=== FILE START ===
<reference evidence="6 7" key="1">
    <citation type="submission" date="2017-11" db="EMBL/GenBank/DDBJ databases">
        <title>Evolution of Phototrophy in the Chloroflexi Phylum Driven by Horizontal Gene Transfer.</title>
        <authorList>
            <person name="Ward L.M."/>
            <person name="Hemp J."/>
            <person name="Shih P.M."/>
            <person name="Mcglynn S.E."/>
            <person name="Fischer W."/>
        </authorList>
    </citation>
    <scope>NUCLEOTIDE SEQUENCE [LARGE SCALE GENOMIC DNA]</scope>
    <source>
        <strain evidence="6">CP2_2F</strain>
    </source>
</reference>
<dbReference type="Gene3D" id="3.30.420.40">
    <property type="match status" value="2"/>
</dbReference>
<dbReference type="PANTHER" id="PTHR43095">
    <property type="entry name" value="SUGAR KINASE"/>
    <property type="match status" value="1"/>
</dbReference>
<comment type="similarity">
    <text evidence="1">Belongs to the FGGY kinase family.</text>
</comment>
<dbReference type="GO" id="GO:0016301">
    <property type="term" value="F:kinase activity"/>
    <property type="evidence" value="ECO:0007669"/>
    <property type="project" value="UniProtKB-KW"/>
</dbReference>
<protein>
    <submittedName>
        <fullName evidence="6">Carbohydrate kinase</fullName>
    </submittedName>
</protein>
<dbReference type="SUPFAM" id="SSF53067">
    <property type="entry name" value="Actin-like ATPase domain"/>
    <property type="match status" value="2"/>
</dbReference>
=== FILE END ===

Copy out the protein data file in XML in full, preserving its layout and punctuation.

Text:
<reference evidence="6 7" key="1">
    <citation type="submission" date="2017-11" db="EMBL/GenBank/DDBJ databases">
        <title>Evolution of Phototrophy in the Chloroflexi Phylum Driven by Horizontal Gene Transfer.</title>
        <authorList>
            <person name="Ward L.M."/>
            <person name="Hemp J."/>
            <person name="Shih P.M."/>
            <person name="Mcglynn S.E."/>
            <person name="Fischer W."/>
        </authorList>
    </citation>
    <scope>NUCLEOTIDE SEQUENCE [LARGE SCALE GENOMIC DNA]</scope>
    <source>
        <strain evidence="6">CP2_2F</strain>
    </source>
</reference>
<dbReference type="Gene3D" id="3.30.420.40">
    <property type="match status" value="2"/>
</dbReference>
<dbReference type="PANTHER" id="PTHR43095">
    <property type="entry name" value="SUGAR KINASE"/>
    <property type="match status" value="1"/>
</dbReference>
<comment type="similarity">
    <text evidence="1">Belongs to the FGGY kinase family.</text>
</comment>
<dbReference type="GO" id="GO:0016301">
    <property type="term" value="F:kinase activity"/>
    <property type="evidence" value="ECO:0007669"/>
    <property type="project" value="UniProtKB-KW"/>
</dbReference>
<protein>
    <submittedName>
        <fullName evidence="6">Carbohydrate kinase</fullName>
    </submittedName>
</protein>
<dbReference type="SUPFAM" id="SSF53067">
    <property type="entry name" value="Actin-like ATPase domain"/>
    <property type="match status" value="2"/>
</dbReference>